I mentor a soon to be 13 year old, kid from Chihuahua. I purposed to learn his native language so I can converse with his parents. Now in my fourth year I am passed the miedo, able to speak in intelligible phrases, keeping it simple. I’m 70, and the hippocampus (memory bank between my ears) is running out of room. Learning to decline verbs, those with stem changes and in varying tenses is tough. I swear somebody gets up inside my head with “white out” and erases some of my progress, then I feel like mierda. Thanks for putting this into perspective, messy at first and often along the way, BUT Sergio’s parents so much appreciate my efforts, both his mom and dad. It’s a trust thing I believe.
    Of course the kids fluency in English has skyrocketed since I started mentoring him. I am sad that he will not be able to read and write in Spanish
    someday, but says he texts occasionally in his native tongue! Oh well, I don’t know how to text at all. Hope to meet you someday. JPM

  2. Linda

    Thank you for a funny, thoughtful and utterly true way to start my week…You had me at Anne Lamott and it only got better as it went along. What kind of job are you seeking?

  3. Georgie-ann

    One of the greatest opportunities to “get out of one’s own box” (i.e., “comfort zone”), is to mix in with a group of people who speak a different language. Most of their social forms have characteristics that we will also need to learn to understand as well. It certainly is not an “instamatic” process, and jumping in with both feet is pretty intimidating. The friendlier everyone involved is, the easier it will be to “get along.”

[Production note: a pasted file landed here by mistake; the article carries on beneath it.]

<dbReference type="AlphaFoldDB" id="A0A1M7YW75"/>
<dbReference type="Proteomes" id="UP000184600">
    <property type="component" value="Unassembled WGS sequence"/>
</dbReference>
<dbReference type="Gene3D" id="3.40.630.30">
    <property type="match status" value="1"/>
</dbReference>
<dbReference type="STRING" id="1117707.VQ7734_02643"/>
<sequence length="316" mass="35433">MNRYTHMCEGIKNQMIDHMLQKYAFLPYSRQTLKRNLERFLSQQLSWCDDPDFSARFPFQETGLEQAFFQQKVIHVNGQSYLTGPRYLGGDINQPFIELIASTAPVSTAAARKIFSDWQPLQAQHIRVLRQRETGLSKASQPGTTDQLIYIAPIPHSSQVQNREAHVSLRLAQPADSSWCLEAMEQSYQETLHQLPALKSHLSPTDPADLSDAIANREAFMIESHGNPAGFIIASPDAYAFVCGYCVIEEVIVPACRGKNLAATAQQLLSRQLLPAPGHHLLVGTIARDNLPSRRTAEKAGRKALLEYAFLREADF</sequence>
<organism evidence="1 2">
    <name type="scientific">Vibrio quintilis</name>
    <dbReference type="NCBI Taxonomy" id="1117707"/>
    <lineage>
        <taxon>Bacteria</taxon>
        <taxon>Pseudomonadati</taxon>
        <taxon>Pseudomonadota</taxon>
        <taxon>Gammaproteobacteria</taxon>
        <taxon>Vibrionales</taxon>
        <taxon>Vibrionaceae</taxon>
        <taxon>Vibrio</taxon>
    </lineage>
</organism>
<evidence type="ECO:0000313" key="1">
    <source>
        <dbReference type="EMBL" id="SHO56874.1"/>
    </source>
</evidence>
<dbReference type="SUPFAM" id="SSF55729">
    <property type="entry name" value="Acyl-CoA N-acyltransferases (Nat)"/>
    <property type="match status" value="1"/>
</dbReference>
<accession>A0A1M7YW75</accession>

I decided to do this to myself about 14 years ago, and began attending the Spanish Mass at my local Catholic Church. In my heart, I was willing to “change places” with these newbies to our culture, and to experience being the “stranger in their midst.” It has been a great adventure and vacation and change of pace — (as inexpensive as it gets!) — right here in my own (adopted) hometown!

    Fortunately for all of us, we’re all friendly types of people and fairly respectful of each other, and the first “baby steps” have grown into quite an interactive situation involving fun, hospitality, church responsibilities, music, problem solving, mutual encouragement and so on.

    I think the miracle is that I haven’t learned to actually speak Spanish better than I do, with all the interaction that goes on! I understand a lot, but still speak English usually. Many of them are very accomplished bi-lingually, and we all work together.

    At this point, taking a course in Spanish, would probably be very profitable for me, to help sort out a lot of confusing details, and make me focus on one thing at a time. But,…the easiest way is still too tempting!

    The Universal Language: A Smile!

  4. John, that’s pretty cool that you have been mentoring a kid, but I agree it’s sad that he’s losing some of his Spanish. But maybe he can do like Georgie-ann and just smile.

    Linda, I am glad that you enjoyed my use of Anne Lamott. My students liked reading that chapter, mostly because of the cuss word. I hope they also got the point of grace and God’s redeeming power. I am looking for any type of job at this point. After I get my masters I would like to teach on some level.

    Georgie-ann, that’s pretty cool that you’ve been going to Spanish church. As much as a smile is universal God’s love is even more so.

  5. Brendan-
    Welcome to the neighborhood cafe! While I enjoyed taking the week off from writing as seminary kicks into gear, I enjoyed even more your blog. Anne Lamont’s Bird by Bird was one of the crucial influences in my battle against perfectionism. Her admonishment to just sit down and do your work regards of the results has made my work all the better.

    In addition, I’m not sure I’ve encountered as many expletives in one post before. I hope my baptist friends will forgive me for associating with such a potty-mouth. Of course, I’m only kidding (slightly), thanks for the refreshingly honest and challenging post.

  6. Georgie-ann

    Amen, everybody!